Some people with diabetes need to eat at about the same time each day, while others can be more flexible with the timing.

A lot depends on whether you have type 1 or 2 diabetes, how well it’s controlled if you’re on medication, and if you take insulin.

Depending on your diabetes medication or type of insulin, you may need to eat the same amount of carbohydrates at the same time each day.

It’s critical to understand your specific needs by talking to your healthcare professional. Then, be careful to follow their instructions.

Tip #3 – Develop an exercise routine

Physical activity is an important part of managing your blood glucose level. The American Diabetes Association recommends at least 30 minutes of physical activity that increases the heart rate five days per week.

Exercise and weight loss have been shown to decrease certain risk factors associated with diabetes, such as high blood pressure and high cholesterol.

In addition, over time, physical activity can allow for improved blood flow and decreased risk for stroke and other associated heart diseases.

However, before you start, talk to your healthcare provider to make sure you’re healthy enough for physical activity. They can also decide the best time of day for you to exercise. If you take insulin, you need to balance your activity with your insulin doses and meals so you don’t get low blood glucose.

Exercise is a critical part of diabetes self-management. It’s been shown to decrease certain risk factors associated with diabetes, such as high blood pressure and high cholesterol.

Tip #4 – Check your blood sugar as directed

If you need to test your blood sugar, be sure to follow the instructions from your healthcare provider regarding frequency and time of day. This information may identify blood sugar patterns, which can help your healthcare team adjust your treatment.

Always check your blood sugar if you have high blood sugar symptoms (thirst, frequent urination, fatigue, blurry vision). You should do the same for low blood sugar symptoms (lightheadedness, dizzy, confusion, sweating, shaking, fast or pounding heartbeat). Remember to immediately take a simple carbohydrate like fruit juice or glucose tablets. 

Tip #5 – Ask for the right tests and checkups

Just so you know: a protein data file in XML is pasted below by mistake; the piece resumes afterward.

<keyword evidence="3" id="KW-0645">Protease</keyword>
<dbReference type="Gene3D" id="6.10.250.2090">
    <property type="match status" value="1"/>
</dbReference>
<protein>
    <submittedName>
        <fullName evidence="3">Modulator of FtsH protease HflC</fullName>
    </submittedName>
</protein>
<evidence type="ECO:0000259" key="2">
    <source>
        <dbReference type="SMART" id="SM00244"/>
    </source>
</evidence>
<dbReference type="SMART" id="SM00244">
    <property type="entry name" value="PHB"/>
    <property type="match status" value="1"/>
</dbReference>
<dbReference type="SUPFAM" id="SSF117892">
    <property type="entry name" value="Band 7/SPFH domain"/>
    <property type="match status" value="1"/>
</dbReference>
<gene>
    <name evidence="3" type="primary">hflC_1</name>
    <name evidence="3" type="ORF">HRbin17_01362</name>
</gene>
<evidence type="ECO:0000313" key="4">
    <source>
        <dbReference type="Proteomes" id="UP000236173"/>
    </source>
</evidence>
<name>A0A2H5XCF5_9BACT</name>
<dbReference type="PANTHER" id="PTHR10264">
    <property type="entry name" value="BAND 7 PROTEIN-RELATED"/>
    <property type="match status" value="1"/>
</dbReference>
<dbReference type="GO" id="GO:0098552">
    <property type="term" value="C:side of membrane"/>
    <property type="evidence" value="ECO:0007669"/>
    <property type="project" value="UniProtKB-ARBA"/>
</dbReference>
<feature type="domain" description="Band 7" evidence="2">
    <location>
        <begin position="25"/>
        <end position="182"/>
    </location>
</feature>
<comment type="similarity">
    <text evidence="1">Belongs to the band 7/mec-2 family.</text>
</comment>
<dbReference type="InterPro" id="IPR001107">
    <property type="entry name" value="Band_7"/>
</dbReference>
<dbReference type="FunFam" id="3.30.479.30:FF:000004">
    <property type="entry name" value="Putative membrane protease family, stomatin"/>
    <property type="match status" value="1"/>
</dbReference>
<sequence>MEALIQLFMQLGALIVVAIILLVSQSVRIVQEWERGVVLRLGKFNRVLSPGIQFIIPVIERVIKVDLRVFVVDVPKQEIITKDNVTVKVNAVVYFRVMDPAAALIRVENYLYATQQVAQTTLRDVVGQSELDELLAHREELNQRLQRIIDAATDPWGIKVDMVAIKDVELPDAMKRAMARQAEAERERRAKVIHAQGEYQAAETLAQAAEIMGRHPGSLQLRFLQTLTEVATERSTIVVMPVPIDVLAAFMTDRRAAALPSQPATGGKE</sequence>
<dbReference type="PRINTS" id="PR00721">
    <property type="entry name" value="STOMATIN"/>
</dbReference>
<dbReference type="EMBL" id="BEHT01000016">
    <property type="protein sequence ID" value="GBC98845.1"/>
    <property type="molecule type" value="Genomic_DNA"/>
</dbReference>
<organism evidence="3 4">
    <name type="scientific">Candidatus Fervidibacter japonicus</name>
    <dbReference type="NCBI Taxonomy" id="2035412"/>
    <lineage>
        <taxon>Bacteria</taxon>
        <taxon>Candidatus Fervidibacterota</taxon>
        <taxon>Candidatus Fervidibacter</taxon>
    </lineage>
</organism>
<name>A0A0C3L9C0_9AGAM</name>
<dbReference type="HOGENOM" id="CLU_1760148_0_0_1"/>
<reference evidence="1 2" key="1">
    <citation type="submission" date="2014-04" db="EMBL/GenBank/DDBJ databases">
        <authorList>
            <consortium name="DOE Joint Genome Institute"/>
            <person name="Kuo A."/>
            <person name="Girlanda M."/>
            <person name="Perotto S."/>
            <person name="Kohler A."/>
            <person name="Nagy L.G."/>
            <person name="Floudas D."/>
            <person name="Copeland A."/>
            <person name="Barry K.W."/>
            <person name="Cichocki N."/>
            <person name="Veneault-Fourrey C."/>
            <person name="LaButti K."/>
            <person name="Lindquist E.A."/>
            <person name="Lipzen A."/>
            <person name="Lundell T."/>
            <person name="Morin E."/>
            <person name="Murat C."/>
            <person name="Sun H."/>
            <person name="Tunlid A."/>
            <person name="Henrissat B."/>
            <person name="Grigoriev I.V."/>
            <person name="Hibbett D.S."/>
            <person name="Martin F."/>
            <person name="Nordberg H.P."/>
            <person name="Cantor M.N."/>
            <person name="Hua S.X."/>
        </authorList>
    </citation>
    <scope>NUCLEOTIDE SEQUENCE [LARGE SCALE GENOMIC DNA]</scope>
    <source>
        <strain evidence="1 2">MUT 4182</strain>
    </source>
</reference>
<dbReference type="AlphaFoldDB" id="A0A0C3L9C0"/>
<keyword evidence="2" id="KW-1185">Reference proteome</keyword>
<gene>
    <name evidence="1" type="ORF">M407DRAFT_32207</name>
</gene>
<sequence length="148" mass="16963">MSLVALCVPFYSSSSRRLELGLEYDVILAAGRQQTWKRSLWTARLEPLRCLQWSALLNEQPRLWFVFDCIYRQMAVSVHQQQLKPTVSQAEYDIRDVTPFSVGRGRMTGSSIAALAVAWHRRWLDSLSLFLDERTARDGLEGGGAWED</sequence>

A critical part of managing diabetes is getting routine tests and checkups that can spot problems early so you can avoid potential complications. Strive to be an active participant in your diabetes management plan, keeping track of results and asking questions to make sure diabetes complications aren’t developing. 

  • A1C test – This blood test measures your average blood sugar levels over the previous two or three months, which indicates how well your blood sugar is being controlled. 
  • Blood pressure checks – Diabetes can cause high blood pressure, which increases stroke and heart attack risk. Have your blood pressure checked every time you see your primary care doctor.
  • Cholesterol test – Diabetes also increases your risk of heart disease, so be sure to have a blood test to check your cholesterol annually (more frequently if it’s already high).
  • Foot exam Get a complete foot exam at every office visit to test your reflexes and check your feet for calluses, infections, sores, and loss of feeling. 
  • Eye exam – Get a yearly eye exam from an ophthalmologist for early signs of glaucoma, cataracts, and diabetic retinopathy.
  • Kidney test – High blood glucose can damage the blood vessels in your kidneys over time. You should get tested every year for kidney disease if you have type 2 diabetes have had type 1 diabetes for more than five years.
  • Dental exam – See your dentist for a regular cleaning every six months and keep up with self-care like flossing and brushing daily.